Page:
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    6 tips to get the most out of working with your eDiscovery service provider

    June 13, 2017

    Once a law firm or corporation has engaged an eDiscovery service provider, the hard work of implementing the project begins. There are several steps both parties can take to streamline the relationship and work more efficiently with each other.  Below are six important tips to ensure you maximize your eDiscovery partnership.

    1. Centralize case team communications

    Having a central point of contact, or primary Project Manager assigned to your matter, is crucial to receiving comprehensive and streamlined eDiscovery support.  Beware of service providers that assign broad distribution lists of contacts to handle your requests.  Along the same lines, it may be helpful on your end to assign a central litigation support professional as a conduit for case team communications with the provider.  Oftentimes, service providers can receive conflicting database requests from the case team which may slow down or complicate the overall review process.  Also, from a data security perspective, it’s a good idea to have one or two case administrators authorized to approve and submit all database requests sent to your service provider.

    1. Standardize repetitive requests

    Most discovery matters will involve processing, review and production of electronically stored information.  In large matters, there may be rolling requests that are sent out.  A good eDiscovery provider will begin any new matter with a project design meeting to discuss the scope of the project and map out workflows and discovery deadlines.  Utilize this matter design process to define standard processing, review and production specifications and create templates which can be used in communicating repetitive requests.  If you have multiple matters with the same provider, you can go a step further and create templates that are automatically assigned to new workspaces with pre-defined processing specifications, coding layouts and batching views.  Taking a little extra time upfront can result in major cost and time savings downstream as your matter begins to heat up.

    1. Understand the data

    It can be difficult to have an accurate sense of the type and size of electronically stored information being sent to providers for processing and analysis, especially when it’s sent directly from an end-user on the client side without utilizing forensic collection services.  However, any information you can communicate to your provider upfront about incoming data can be of great benefit.  Data size can be used to  help determine resource pools and storage options, while data type may dictate the type of processing software that is utilized and the turnaround time on processing requests.  The more information a provider has to work with, the more consultative and proactive it can be in moving data efficiently through processing and into review.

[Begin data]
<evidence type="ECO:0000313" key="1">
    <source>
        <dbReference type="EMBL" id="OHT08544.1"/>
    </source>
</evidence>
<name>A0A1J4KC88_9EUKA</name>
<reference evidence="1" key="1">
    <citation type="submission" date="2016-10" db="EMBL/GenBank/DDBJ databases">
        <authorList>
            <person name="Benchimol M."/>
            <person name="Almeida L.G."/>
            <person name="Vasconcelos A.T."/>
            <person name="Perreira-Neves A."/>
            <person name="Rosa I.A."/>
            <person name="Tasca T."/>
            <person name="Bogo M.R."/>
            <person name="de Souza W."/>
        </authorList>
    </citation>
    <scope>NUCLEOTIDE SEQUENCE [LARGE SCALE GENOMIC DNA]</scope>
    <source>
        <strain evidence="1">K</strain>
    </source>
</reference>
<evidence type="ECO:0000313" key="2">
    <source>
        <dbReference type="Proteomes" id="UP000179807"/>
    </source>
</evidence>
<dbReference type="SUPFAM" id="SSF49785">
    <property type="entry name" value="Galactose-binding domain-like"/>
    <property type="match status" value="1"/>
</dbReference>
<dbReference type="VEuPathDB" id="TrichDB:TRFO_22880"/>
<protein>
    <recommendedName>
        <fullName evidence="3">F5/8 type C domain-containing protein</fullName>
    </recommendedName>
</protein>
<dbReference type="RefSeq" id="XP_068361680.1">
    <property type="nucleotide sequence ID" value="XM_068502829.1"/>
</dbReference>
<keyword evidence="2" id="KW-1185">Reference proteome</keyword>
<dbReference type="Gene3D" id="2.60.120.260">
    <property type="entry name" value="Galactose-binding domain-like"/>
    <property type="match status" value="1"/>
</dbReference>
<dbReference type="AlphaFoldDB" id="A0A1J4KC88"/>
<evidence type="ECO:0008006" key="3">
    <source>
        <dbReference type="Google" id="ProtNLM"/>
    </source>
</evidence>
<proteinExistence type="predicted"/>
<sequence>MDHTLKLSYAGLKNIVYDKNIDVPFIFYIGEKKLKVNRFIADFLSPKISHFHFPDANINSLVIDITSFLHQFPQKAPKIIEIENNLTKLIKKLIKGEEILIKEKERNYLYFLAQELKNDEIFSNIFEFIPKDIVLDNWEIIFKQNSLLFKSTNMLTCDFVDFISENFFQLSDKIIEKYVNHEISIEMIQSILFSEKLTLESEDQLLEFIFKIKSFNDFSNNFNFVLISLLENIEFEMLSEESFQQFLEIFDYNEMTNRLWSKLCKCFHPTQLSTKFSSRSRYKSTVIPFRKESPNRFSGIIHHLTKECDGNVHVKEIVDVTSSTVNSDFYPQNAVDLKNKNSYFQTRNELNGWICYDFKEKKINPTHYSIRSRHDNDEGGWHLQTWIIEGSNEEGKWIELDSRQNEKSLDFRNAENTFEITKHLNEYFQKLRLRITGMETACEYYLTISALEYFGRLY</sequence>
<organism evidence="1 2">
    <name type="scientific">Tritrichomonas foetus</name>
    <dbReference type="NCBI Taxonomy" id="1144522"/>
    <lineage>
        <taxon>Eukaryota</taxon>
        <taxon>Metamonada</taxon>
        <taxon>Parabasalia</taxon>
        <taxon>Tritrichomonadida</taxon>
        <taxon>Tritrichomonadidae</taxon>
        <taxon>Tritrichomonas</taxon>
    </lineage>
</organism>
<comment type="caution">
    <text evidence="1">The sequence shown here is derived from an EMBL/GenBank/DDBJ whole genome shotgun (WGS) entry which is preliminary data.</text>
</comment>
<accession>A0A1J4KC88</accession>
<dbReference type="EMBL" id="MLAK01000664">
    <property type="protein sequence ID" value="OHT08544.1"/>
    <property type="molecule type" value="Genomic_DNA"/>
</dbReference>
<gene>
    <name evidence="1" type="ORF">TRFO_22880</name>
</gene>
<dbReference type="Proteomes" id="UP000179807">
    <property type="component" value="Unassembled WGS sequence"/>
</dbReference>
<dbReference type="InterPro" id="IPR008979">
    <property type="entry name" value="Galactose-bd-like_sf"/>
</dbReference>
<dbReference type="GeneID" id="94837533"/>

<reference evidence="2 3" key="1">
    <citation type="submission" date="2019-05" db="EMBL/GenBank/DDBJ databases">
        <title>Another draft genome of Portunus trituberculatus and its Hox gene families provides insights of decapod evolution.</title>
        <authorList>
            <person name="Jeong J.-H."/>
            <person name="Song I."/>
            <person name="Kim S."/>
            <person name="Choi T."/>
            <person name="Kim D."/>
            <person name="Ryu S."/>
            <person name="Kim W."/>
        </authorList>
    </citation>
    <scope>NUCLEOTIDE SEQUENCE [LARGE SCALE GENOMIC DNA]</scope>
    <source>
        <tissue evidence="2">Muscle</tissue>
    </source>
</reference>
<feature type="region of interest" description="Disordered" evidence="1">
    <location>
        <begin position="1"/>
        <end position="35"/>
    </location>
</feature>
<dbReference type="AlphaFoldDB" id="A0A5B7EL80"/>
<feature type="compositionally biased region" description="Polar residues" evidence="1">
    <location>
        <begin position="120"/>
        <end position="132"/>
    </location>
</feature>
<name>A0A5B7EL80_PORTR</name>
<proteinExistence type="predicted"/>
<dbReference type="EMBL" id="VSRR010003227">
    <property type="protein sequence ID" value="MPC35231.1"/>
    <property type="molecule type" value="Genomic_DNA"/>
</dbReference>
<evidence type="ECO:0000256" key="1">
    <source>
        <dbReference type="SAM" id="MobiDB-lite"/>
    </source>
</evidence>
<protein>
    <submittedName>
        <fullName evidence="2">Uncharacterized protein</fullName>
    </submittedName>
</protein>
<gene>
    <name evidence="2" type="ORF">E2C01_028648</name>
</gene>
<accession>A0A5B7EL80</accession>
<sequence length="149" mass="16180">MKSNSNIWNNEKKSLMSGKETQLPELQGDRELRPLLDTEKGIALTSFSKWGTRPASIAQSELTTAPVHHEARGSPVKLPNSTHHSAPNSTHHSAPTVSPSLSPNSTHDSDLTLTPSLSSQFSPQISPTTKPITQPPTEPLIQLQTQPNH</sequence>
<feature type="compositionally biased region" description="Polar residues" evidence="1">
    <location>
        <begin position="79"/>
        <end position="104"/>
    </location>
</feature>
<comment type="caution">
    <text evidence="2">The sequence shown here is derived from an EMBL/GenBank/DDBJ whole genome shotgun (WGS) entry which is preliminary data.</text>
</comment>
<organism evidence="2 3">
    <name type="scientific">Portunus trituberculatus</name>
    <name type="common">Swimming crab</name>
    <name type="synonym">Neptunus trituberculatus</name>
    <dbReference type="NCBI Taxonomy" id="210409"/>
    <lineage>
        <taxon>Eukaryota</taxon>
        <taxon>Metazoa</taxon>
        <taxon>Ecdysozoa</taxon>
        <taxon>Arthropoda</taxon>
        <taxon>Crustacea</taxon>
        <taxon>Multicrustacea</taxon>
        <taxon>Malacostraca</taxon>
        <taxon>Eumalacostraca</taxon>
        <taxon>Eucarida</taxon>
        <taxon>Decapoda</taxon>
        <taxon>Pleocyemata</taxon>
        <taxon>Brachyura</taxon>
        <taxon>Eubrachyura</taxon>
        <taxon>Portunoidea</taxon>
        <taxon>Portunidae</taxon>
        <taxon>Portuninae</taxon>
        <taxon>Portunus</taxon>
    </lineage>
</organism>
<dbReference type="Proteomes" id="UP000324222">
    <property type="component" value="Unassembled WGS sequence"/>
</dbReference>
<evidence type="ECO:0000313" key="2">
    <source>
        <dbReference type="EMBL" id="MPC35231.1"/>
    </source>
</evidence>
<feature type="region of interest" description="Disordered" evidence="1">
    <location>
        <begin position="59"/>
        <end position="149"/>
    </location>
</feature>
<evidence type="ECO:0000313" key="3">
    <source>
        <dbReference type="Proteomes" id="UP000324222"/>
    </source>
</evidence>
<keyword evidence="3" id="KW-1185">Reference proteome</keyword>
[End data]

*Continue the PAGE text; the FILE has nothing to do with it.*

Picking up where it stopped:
1. Take advantage of training

    Depending on the size and bandwidth of your litigation support team, it may make sense from both a cost and time savings perspective to learn how to handle standard database requests in-house. Most eDiscovery service providers will offer initial or ongoing database user training free of charge.  Good ones will even encourage and offer training on a rolling basis throughout the life of your matter.  Beware of providers that lock down database permissions as a rule and require that all requests flow through them.  If you can, leave the heavy lifting and complex database work to the experts, but learn to handle the basics on your own.  For example coding layout, field and tag creation, basic searching and batching require minimal training time, but can maximize use of your professional service hours.

    1. Ask about consultative services

    Project Managers on the provider side have evolved to be more than just great taskmasters and button pushers.  Many  now employ robust Professional Service teams which include attorneys and technologists with broad experience in eDiscovery consulting.  It’s not uncommon for providers to collaborate with case teams in answering eDiscovery requests, oftentimes even participating as expert consultants in discovery conferences.  A provider’s project management team can often be your best resource in determining whether opposing counsel’s eDiscovery requests are proportional to the needs of the case.

    1. Utilize automation

    Advances in eDiscovery technology allow for the automation of many repetitive database requests from setting up automatic batching which run on dynamic searches to utilizing scripts, dashboards and other advanced forms of reporting to reduce manual work.  Structured and advanced analytics can, and in many cases should, also be leveraged to streamline review and lower attorney review costs.

    Contact the CDS Advisory Services team to discuss how you can streamline your next eDiscovery project.

    About the Author

    Michael Milicevic, Esq, Managing Director, CDS Chicago

    In his role at CDS, Michael oversees all Midwest operations including support of enterprise law firm and corporate relationships. He has over 10 years of eDiscovery and legal experience and has worked on multiple large matters for a variety of clients, including Am Law 100 firms, global financial services organizations, and multi-national manufacturers. In his time with CDS, he has overseen challenging eDiscovery matters including second requests, international government proceedings, and intellectual property disputes.

         mmilicevic@cdslegal.com